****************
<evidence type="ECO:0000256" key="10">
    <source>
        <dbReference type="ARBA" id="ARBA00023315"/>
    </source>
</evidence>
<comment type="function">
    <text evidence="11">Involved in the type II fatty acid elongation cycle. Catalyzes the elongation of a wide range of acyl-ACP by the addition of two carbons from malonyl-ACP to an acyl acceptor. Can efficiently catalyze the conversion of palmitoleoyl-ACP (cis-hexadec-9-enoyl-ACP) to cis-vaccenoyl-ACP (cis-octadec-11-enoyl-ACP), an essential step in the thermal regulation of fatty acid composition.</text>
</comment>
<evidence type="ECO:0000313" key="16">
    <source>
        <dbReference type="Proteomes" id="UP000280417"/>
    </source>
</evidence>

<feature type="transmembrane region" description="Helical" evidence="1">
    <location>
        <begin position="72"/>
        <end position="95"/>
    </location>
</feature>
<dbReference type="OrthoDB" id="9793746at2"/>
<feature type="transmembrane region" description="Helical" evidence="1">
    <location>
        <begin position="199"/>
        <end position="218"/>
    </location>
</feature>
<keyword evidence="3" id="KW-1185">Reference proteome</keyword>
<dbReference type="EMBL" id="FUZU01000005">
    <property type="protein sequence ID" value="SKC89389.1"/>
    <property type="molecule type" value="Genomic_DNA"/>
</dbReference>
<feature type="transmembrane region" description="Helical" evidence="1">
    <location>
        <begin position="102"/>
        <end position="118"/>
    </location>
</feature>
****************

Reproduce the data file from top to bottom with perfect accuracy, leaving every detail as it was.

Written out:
<evidence type="ECO:0000256" key="10">
    <source>
        <dbReference type="ARBA" id="ARBA00023315"/>
    </source>
</evidence>
<comment type="function">
    <text evidence="11">Involved in the type II fatty acid elongation cycle. Catalyzes the elongation of a wide range of acyl-ACP by the addition of two carbons from malonyl-ACP to an acyl acceptor. Can efficiently catalyze the conversion of palmitoleoyl-ACP (cis-hexadec-9-enoyl-ACP) to cis-vaccenoyl-ACP (cis-octadec-11-enoyl-ACP), an essential step in the thermal regulation of fatty acid composition.</text>
</comment>
<evidence type="ECO:0000313" key="16">
    <source>
        <dbReference type="Proteomes" id="UP000280417"/>
    </source>
</evidence>

<feature type="transmembrane region" description="Helical" evidence="1">
    <location>
        <begin position="72"/>
        <end position="95"/>
    </location>
</feature>
<dbReference type="OrthoDB" id="9793746at2"/>
<feature type="transmembrane region" description="Helical" evidence="1">
    <location>
        <begin position="199"/>
        <end position="218"/>
    </location>
</feature>
<keyword evidence="3" id="KW-1185">Reference proteome</keyword>
<dbReference type="EMBL" id="FUZU01000005">
    <property type="protein sequence ID" value="SKC89389.1"/>
    <property type="molecule type" value="Genomic_DNA"/>
</dbReference>
<feature type="transmembrane region" description="Helical" evidence="1">
    <location>
        <begin position="102"/>
        <end position="118"/>
    </location>
</feature>